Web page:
As previously mentioned we were somewhat worried about what today would have in store for us – all we had been given was an idea of the jetty to go to and no name or tour agency just a couple of phone numbers for our hotel back in Kota Kinabalu, what would transpire? First off I asked one taxi driver for a ride to the jetty and he proceeded to make out that he did not even know where the jetty was and that it would cost loads – no way Jose. A second taxi driver though knew what we were on about so off we went. At the jetty a man in green seemed to know about the trip but as there were no other tourists waiting we were still a bit nervy but then it settle our nerves he then simply disappeared!! Had we been stitched up?
The appointed time for travel came and went and we were just starting to sweat a bit and it was not because of the excessive temperatures either. Finally a smiling man in a boat came up and introduced himself as our captain to take us across to the island, big sighs of relief as everything really did seem good to go – still there were no other passengers so we naturally assumed we were to join others when we reached the fabled Island of Turtles. The crossing took a good hour but it was quite scenic with plenty of houses on stilts and lots of boat traffic to look at as we sped by
The island was simply that and from our landing point on the beach seemed quite deserted and there waiting for us on the beach was our guide – I would love to say that I remember his name as he was a great guy all the time we were there but alas my brain has (yet again) let me down. The backpacks were collected by a man with a wheelbarrow – no mean feat is it to wheel two heavy backpacks through fine sand! We went past the turtle hatchery and on to our accommodation – brand new four-man tents built for two people which looked great as each had new bedding, furniture etc to boot on the inside, and it turned out the only people staying there were us!
There were more people looking after us than you could shake a stick at – this was luxury folks flashpacker style.
At this stage we were now beginning to feel like royalty and first was a spot of lunch by the edge of the sea and a chance for the guide to explain the course of events for the day and night that we would be staying. We were to begin by him taking us on a trek of the island which although we thought it was uninhabited actually had a small village on the other side of it where our guide lived. The village was quite small but lots of the gardens were very well tended with many flowers and fruit trees. He showed us the village school which was really cool and even though it was small had everything needed – we went into a classroom and saw the tiny desks. The only thing that would have made it better would have been to be there when the classes were full of pupils. Liz would have have been in her element and possibly enjoyed another ‘Cianjur moment’ I think, interacting with kids and perhaps teaching them some bad English again.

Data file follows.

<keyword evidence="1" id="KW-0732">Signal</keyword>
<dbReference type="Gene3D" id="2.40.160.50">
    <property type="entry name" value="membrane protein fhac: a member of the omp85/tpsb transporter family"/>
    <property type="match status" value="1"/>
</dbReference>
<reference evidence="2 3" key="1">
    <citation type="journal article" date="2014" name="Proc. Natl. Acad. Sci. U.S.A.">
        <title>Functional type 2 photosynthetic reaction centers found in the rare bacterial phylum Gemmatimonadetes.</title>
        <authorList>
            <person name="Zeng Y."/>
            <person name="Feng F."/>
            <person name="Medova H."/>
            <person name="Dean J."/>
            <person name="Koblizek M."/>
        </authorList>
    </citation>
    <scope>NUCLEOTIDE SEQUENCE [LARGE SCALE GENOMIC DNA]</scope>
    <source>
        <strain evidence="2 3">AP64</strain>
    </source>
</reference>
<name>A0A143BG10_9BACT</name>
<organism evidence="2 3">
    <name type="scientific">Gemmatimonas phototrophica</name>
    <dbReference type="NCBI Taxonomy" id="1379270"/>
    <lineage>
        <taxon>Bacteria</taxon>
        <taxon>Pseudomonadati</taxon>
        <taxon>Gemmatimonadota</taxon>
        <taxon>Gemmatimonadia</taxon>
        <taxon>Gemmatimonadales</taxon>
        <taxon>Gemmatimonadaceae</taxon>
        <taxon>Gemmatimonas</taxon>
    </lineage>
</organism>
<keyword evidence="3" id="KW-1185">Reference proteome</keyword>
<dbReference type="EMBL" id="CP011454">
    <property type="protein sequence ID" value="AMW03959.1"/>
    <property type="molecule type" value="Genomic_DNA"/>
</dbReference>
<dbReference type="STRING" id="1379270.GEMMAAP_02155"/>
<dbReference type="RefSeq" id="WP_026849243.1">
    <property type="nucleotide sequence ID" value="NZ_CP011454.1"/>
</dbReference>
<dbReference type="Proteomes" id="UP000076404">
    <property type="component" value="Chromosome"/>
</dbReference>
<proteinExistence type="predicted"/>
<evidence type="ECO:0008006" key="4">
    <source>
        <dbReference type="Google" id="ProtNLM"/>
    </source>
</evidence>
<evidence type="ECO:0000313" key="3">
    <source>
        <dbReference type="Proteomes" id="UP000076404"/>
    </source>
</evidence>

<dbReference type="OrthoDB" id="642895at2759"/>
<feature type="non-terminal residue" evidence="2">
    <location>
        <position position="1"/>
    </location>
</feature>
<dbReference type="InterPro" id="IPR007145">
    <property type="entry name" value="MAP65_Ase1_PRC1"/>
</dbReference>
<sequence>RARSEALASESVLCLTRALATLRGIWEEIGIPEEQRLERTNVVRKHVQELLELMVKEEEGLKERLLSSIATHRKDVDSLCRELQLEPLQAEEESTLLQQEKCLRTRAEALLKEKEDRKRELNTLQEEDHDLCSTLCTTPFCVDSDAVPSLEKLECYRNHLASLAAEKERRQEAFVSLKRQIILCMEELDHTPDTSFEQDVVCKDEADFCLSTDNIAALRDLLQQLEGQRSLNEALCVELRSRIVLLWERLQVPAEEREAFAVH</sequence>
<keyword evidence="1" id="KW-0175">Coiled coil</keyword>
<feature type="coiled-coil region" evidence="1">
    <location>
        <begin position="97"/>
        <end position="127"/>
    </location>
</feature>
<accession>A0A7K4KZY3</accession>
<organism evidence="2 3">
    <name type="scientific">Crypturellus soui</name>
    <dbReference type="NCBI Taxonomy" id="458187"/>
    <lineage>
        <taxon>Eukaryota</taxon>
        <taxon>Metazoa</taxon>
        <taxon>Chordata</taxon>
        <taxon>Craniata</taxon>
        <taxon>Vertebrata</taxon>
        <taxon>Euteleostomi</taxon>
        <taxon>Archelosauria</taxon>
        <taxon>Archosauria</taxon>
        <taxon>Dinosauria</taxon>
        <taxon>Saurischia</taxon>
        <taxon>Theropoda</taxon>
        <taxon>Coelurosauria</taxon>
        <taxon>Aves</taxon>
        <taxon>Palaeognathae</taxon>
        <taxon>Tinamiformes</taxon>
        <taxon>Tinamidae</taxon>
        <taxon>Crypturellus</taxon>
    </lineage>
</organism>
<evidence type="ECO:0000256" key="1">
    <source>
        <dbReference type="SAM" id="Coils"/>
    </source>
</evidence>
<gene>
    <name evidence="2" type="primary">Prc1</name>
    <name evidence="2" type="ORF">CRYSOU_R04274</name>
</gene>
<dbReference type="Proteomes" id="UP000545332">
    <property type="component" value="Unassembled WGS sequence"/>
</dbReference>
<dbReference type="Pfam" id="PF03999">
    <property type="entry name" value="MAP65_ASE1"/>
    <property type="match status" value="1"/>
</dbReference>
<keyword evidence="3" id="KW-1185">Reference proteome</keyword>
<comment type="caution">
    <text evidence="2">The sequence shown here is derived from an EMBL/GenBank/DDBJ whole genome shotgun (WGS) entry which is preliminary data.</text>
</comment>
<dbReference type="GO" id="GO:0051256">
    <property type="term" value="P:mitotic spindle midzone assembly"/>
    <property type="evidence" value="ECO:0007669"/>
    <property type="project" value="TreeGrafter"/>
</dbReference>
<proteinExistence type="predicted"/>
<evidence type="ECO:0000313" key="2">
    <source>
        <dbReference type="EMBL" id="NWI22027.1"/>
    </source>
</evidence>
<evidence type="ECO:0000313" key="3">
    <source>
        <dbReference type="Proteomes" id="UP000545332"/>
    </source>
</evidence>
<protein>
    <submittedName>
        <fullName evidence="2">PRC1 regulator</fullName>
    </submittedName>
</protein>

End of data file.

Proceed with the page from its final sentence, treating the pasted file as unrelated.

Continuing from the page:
The lift back from the village was a bit unusual to say the least as we had three armed police accompanying us on the little fishing boat we took which then, a couple of hundred metres from our beach, actually got stuck in the shallows and needed a push to turn round so we had to wade the rest of the way back to land. Our guide showed us starfish and a sea cucumber which squirted when he picked it up which was most amusing!
On the way back from the beach we went to the turtle hatchery.
When turtles come to lay their eggs on the beach the guides then collect the eggs and put them into the hatchery where they are protected by a mesh fence from predators. The guides then release the turtles in small amounts so there is less chance of them being picked off by birds or fish and this would be what we would be doing tonight! Also, if we were very lucky and a turtle landed to lay their eggs the guides would wake us and we could watch this happening – it was all so exciting so we went for a siesta to ready ourselves for the evening’s events.
Once again, their was food awaiting us when we awoke and it was delicious and as the Sun started to go down and the Moon came into view a curious thing started to happen. As the sky darkened a shadow started to appear across the Moon. We were only witnessing a lunar eclipse – this was amazing – and with no light pollution too.
I have seen some things on this trip so far and this was one of those really special ones. Then it was made even better if that is possible as it was now time to release ‘the boys’. I had named our four hatchlings – William, Harry, Ringo and Phillip and it was now up to me and Liz to set them off, the wee things. I fancied the drop kick technique (not really, they were soooo cute … lol) but as they were so small I thought better of it! We lowered them into the water but this being new to them I do not think they realised the part they were supposed to play – the swimming out to sea bit.
By torchlight we encouraged, coaxed and cajoled our ‘boys’ out into the Sea but they were so very small and the Sea is so very big and unforgiving. It was a difficult task for them but eventually each got the hang of it or hit a lucky wave and off they went. I do hope the little fellas are okay wherever they are (Sob, Sniffle!). The whole night had been perfect so we turned in back to the tent and relaxed on the bed which was loverly and comfortable, five star luxury – glamping (camping with bells on and a butler or two!). As it turned midnight it was now officially our Wedding anniversary so I ended the day by putting ‘our song’ on – Aerosmith, Don’t want to miss a thing. I had secretly downloaded it earlier in our travels for just this occasion and cuddled up to the missus – a bit soppy but a bit loverly too!